An interview with Bjorn Nielsen

Bjorn Nielsen is Principal Scientist at ALS Environmental UK and a member of the Microbiology Society. In this interview he tells us more about the work he and his company does in the field of water and environmental analysis, and his involvement in standardisation committees.

Bjorn Nielsen
© Bjorn Nielsen

Tell us about your current role

I am Principal Scientist for microbiology, for the UK Environmental arm of a large, multinational laboratory testing company. We test different types of water and associated samples including drinking water, ultra-pure water, industrial process water and waste water for a range of microbiological and chemical parameters. The testing is often carried out to meet legislative requirements or industry guidance. My role is varied, and covers method development and validation in addition to technical management support for three UK laboratory sites.

What is your biggest achievement(s)?

It’s hard to pick a single one:

  • Taking on the convenorship of an International Organization for Standardization (ISO) working group and leading the development of an ISO standard through collaborative effort; achieving approval by all standards bodies involved and publication of the standard
  • Seeing colleagues develop their skills by involving them in validation and development work and other projects beyond their routine work
  • Validating and achieving accreditation for the use of Matrix-Assisted Laser Desorption/Ionization-Time of Flight (MALDI-TOF) mass spectrometry (MS) as a bacterial identification and confirmation technique, which was a novel technique for our industry at the time.

You are the Chair of the British Standards EH/3/4 - Microbiological Methods committee and also represent the Microbiology Society. Tell us a little more about the work of this committee and why it is important to get involved with activities like this?

The committee is charged with drafting British Standards for the microbiological aspects of water quality. This includes analytical method standards, through to best practice standards for assessing and managing microbiological risks in water systems. It identifies standardisation gaps and links proposed standardization work to the UN Sustainable Development Goals where applicable. The committee also represents UK interests within European (CEN) and ISO Water Quality technical committees. I and other members of the committee have also chaired ISO working groups, leading the development of specific standards.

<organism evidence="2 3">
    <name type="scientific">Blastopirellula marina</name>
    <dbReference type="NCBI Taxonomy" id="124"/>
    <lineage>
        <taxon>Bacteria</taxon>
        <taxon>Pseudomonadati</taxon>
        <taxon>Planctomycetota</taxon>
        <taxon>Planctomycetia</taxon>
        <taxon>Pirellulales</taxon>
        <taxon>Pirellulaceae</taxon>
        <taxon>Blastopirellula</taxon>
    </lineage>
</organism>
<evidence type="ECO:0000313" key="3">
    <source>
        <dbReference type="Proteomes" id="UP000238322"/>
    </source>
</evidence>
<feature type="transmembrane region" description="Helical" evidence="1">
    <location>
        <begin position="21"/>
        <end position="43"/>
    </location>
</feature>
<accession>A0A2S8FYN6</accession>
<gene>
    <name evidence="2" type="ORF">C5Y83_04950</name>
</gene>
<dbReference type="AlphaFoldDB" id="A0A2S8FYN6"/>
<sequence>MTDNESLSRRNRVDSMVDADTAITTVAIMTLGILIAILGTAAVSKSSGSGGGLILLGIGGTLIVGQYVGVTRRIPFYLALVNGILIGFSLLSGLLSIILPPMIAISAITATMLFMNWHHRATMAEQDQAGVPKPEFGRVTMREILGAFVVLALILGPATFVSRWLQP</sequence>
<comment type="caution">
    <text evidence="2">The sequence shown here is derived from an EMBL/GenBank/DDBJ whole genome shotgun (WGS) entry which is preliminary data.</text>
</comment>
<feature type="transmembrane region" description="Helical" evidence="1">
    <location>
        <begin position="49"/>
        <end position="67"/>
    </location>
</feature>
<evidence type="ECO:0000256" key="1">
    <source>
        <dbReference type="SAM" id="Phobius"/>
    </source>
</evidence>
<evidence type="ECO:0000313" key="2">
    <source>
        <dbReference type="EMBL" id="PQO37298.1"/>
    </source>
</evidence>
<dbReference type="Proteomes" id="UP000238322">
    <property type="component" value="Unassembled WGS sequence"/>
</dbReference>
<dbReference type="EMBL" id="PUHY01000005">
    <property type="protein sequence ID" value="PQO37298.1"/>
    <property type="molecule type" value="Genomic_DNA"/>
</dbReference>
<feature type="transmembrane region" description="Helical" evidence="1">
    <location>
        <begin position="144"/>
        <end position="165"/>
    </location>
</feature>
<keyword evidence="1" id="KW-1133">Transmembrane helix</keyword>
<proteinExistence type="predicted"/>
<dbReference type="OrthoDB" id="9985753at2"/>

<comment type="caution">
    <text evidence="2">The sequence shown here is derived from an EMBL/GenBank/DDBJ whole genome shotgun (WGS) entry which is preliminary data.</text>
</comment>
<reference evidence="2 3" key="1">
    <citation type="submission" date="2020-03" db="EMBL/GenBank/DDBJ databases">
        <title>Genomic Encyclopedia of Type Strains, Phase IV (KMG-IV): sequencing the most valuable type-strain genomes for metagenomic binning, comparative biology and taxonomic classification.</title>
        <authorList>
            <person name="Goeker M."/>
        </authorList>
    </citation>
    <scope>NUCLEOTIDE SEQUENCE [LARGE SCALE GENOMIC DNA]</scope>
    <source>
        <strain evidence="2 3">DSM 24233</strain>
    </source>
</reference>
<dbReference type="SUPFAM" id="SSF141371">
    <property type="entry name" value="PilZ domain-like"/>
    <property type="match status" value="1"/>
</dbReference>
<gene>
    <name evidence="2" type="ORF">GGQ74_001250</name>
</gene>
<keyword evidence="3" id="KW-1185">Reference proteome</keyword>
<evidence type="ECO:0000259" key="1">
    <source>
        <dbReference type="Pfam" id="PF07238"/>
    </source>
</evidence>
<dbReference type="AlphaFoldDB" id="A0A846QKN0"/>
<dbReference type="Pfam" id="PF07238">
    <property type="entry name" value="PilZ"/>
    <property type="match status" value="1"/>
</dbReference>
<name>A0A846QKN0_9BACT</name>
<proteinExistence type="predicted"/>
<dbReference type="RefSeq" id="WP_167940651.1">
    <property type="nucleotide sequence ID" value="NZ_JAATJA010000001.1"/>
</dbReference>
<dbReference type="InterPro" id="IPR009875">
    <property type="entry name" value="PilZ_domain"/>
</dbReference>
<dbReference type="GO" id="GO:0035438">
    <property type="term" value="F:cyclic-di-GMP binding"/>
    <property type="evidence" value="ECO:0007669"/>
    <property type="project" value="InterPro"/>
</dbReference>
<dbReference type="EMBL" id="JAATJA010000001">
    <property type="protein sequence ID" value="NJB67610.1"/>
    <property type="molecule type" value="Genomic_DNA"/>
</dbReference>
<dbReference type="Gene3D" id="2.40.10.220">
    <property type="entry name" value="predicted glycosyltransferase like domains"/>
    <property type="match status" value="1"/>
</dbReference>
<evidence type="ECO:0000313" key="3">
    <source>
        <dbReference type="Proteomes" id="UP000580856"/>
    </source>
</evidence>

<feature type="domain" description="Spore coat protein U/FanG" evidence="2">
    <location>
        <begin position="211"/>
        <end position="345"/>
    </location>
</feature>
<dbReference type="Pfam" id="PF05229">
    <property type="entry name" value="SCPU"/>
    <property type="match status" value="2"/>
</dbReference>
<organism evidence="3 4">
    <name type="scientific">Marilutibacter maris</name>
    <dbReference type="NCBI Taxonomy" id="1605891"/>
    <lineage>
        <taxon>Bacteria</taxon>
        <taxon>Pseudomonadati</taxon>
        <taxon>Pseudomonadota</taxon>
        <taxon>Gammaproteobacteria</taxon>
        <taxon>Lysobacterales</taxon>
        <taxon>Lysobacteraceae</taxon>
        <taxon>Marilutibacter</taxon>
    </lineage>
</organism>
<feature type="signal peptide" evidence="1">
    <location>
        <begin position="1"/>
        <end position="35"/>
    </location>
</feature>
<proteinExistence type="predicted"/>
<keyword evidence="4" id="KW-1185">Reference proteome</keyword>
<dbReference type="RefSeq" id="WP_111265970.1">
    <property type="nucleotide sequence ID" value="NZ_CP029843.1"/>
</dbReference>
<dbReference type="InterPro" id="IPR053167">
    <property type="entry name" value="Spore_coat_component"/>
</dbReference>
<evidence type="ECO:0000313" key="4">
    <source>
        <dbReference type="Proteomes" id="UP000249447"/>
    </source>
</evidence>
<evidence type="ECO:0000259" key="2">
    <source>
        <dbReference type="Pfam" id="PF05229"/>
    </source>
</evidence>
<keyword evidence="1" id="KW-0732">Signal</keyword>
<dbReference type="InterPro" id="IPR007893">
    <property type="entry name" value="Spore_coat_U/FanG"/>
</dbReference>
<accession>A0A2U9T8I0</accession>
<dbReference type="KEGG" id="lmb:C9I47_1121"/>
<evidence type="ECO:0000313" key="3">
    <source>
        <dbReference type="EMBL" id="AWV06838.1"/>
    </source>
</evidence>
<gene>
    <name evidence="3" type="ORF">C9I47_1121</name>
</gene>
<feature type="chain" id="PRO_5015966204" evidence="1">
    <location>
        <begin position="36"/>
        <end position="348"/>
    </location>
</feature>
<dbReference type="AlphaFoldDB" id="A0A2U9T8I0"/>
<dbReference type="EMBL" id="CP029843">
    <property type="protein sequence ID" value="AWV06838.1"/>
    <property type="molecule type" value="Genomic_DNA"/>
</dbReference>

It is important to have a wide variety of relevant experience, actively engaged with the work of standardisation committees. This leads to the development of better and more appropriate standards which can be applied effectively. Standards are often referenced subsequently in legislation and guidance and become the de facto approach to be followed; therefore robust, usable standards are essential. Input from all stakeholders, from research to policy and end users plus others is therefore required to ensure this.

Why did you join the Microbiology Society?

After many years working in specific industries, focussing on certain areas of microbiology I was interested in getting a broader view of the topic of microbiology; learning where microbiology is now, how it has developed since I studied it academically and what newer developments could be applied to my field.

What advice would you give to anyone thinking about joining the Microbiology Society?

Do it! Make use of the resources it offers. Publications such as Microbiology Today and journal articles are great resources. 

What advice would you give to early career microbiologists who have an interest in a nonacademic career?

There are a wide variety of microbiology roles in industry. Sometimes these roles are not immediately apparent or high profile, so professional networking, using the resources of professional bodies, such as the Microbiology Society and the industry knowledge of people – such as specialist recruiters – is important to understand the landscape and find routes in.

Give us your perspectives on the field of microbiology outside of academia?

My experience has been in fields where the testing has been dominated by regulatory requirements, legislation or health and safety guidance. Although the testing requirements may often be set, the testing is always evolving and improving. New areas, techniques and applications often become standardised. Although my experience has been in commercial environments, I have found that there is good collaboration with in the industries I have worked in, which pushes things forward.

Why does microbiology matter?

It’s so important in so many fields. The public health aspects of microbiology extend beyond healthcare into industries involved in identification and prevention of risk. Microbiological safety is a constantly evolving area, even just within my field of water quality. As new potential risks are identified, the associated methods to detect these plus the control measures, industry guidance, standards and legislation are developed or adapted to meet the challenge. The development and application of more rapid and accurate methods, which can be carried out consistently, is important in improving public health.  

What inspired you to pursue a career in the field of microbiology?

I studied for a degree in Biology and was heading towards specialising in ecology, but I just got hooked onto microbiology and moved towards specialising in that field. This genuine interest led to me to look for jobs in microbiology following graduation.


If you are a member of the Society and would like to find out more about how you can get involved with Society activities and/or showcase your research, please email us at [email protected].